Oh boy, I love Monsters, Inc. (2001) it is by far one of my favorite Pixar movies, second only to The Incredibles (2004). I loved it as a child because it is really funny. Now, as an adult, I love it because… well its still very funny. But I also love it because of how well the movie handles its big bad guy.

To anyone who doesn’t know, a twist villain, or Evil all along or whatever you want to call it, is the trope, popular in movies, where a character who is presented to be a good guy turns out to be a bad guy instead. I’m sure a couple just popped in your head right now. Some are done poorly, like another Disney film, Tarzan. Now I love Tarzan but even as a kid I took one look at Clayton and knew that he’d turn out to be the bad guy in the end. So, it being done poorly doesn’t automatically make the movie bad. But when it’s done well, it only enhances the story. Monsters Inc. does it really well.

If you have never seen Monsters, Inc. I beg you to go watch it. It’s phenomenal and is on Disney+ right now. But, as stated by IMDB.com, it’s about a world where “in order to power the city, monsters have to scare children so that they scream. However, the children are toxic to the monsters, and after a child gets through, 2 monsters realize things may not be what they think.” Now what did this movie do that makes its twist villain so good? I’ll tell you. To be a successful twist villain you need to independently succeed as both a twist and as a villain. First, how he succeeds as a twist:

Henry J. Waternoose III in any other movie would be the obvious villain. Right? Either because he is some weird spider crab monster or because he is a capitalist. So how do they get us to think he won’t be the villain? Well, for starters, in the world of Monsters, Inc. he is just another monster. But they go even further to distract us from him being the bad guy by having the character of Randall. Now, Randall is so obviously the villain as soon as he is seen and the movie doesn’t hide it. It’s established immediately. So, the audience focuses on him being the bad guy and doesn’t even consider Waternoose. Additionally, he is shown to be a supportive fatherly figure to the main character Sully. We see nothing but his good side until the film’s third act. So, his turn is truly a surprise. “But”, I hear you saying “what about this makes him one of the greats? A lot of twist villains are surprises?” I’ll tell you. Where in some movies the good version and the bad version of the character feel like two different characters, like Hans in Frozen (2013). Meanwhile, there is no difference in Waternoose’s characterization when he is a good guy and when he is the bad guy. He’s the same guy, or monster. He always wanted what was best for his company, his employees, and his city. At the beginning of the movie Sully was what was best for the company but by the end Sully is a threat to expose him, so his villainous side is shown. So, he clearly becomes the bad guy.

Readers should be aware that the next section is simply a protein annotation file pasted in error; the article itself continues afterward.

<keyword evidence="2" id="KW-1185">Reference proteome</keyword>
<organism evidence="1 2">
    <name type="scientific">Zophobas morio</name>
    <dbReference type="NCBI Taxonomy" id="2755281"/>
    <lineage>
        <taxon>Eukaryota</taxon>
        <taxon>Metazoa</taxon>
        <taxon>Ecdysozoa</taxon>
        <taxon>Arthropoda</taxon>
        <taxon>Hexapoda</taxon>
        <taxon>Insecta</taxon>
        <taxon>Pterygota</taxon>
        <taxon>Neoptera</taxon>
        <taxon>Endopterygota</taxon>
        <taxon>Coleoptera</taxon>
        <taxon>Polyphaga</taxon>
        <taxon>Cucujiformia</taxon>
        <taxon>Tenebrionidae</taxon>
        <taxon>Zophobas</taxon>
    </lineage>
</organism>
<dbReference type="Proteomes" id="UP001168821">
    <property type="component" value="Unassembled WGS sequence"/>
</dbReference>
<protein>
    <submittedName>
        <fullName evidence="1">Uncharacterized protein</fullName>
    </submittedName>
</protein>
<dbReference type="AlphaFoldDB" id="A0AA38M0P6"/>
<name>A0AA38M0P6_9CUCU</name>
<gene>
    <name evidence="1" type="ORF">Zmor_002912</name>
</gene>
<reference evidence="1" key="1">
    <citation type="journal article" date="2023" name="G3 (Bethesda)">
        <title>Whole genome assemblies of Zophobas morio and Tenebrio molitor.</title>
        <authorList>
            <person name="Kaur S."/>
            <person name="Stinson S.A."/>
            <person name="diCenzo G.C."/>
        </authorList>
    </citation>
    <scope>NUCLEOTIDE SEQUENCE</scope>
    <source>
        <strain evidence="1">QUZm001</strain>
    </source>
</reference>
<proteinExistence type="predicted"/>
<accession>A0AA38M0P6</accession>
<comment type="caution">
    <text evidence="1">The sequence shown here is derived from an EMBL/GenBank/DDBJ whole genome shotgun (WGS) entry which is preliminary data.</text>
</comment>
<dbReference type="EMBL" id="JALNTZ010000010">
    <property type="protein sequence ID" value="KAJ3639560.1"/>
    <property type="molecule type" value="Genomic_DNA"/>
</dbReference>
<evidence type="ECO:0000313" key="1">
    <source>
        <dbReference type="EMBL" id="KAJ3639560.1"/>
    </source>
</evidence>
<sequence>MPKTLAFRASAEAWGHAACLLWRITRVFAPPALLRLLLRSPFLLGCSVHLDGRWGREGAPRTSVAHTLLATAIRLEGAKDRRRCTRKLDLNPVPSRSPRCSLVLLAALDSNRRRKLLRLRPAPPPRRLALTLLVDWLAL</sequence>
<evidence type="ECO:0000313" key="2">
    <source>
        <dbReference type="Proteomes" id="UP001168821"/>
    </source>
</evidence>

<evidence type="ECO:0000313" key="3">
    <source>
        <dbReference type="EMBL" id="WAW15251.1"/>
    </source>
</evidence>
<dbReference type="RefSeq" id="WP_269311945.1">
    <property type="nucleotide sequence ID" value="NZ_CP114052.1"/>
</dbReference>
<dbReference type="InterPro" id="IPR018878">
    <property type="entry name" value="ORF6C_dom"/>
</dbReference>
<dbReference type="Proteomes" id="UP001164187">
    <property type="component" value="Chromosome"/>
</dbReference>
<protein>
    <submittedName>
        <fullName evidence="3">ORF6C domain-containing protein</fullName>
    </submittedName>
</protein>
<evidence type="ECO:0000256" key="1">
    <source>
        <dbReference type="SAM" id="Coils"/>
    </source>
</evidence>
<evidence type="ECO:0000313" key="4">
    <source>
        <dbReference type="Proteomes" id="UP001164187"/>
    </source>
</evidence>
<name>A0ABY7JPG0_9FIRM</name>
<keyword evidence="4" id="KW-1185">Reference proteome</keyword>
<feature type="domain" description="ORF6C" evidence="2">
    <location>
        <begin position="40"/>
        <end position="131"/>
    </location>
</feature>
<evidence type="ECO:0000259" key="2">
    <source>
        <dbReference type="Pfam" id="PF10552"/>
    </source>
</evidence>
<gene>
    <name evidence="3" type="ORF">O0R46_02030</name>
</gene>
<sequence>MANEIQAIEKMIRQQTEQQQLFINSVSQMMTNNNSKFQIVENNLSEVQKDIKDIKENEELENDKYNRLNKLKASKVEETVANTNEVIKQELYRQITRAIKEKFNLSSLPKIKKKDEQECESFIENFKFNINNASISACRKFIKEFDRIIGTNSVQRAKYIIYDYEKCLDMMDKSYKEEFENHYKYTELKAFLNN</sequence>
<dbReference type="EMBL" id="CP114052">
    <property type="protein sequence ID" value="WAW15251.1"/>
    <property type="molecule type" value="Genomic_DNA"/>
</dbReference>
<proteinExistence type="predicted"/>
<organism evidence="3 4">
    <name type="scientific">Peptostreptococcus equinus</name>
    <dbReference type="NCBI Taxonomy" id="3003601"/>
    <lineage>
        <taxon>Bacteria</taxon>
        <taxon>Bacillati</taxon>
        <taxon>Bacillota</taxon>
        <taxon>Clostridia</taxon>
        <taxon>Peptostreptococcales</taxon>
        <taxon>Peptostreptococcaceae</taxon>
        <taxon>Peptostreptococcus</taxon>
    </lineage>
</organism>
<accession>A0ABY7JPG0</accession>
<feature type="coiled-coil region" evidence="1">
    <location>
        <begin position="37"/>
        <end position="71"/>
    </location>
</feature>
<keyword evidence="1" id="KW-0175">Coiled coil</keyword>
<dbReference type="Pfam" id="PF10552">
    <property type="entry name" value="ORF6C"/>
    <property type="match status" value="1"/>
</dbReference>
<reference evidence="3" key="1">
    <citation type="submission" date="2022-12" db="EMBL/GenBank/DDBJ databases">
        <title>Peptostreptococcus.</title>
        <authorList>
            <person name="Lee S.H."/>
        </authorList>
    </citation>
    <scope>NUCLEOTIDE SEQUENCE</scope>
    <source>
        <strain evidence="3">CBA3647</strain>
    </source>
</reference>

So, it is clear that he succeeds as twist but he also succeeds as being a compelling villains. Some of the best bad guys are ones whose actions and motivations are understandable. I’d argue that Waternoose’s motivation is pretty understandable. Yes, his actions are evil, kidnapping children. But his motivations are honorable. The city of Montopolis is facing an energy crisis. A crisis, that he believes can only be solved by kidnapping children and stealing their screams, this all makes more sense if you’ve seen the movie. He sees no other way to solve the crisis, keep his company afloat, and all his employees employed. He simply sees it as a necessary evil. This makes him a compelling villain, at least in my eyes. You may not agree with his actions but his reasoning makes sense.

He succeeds as a villain because he is not just pure evil. It is easy to see why he made the choices he did and in some ways, is understandable. He then succeeds as a twist villain because Randall serves as a distraction, his character doesn’t really change after the twist, and his motivations are at least understandable. A lot of twist villains fail. Either they are painfully obviously the bad guy, the twist completely changes the character, or their motivation doesn’t make sense and doesn’t explain their turn to the bad guy.

I don’t know if I did a great job at explaining it, but I just re-watched the movie for the first time in a while and needed to get all my thoughts out immediately. Just know that the character of Waternoose is very well handled and him being the twist villain is expertly done. I give Monsters, Inc. 10 screams out of 10.

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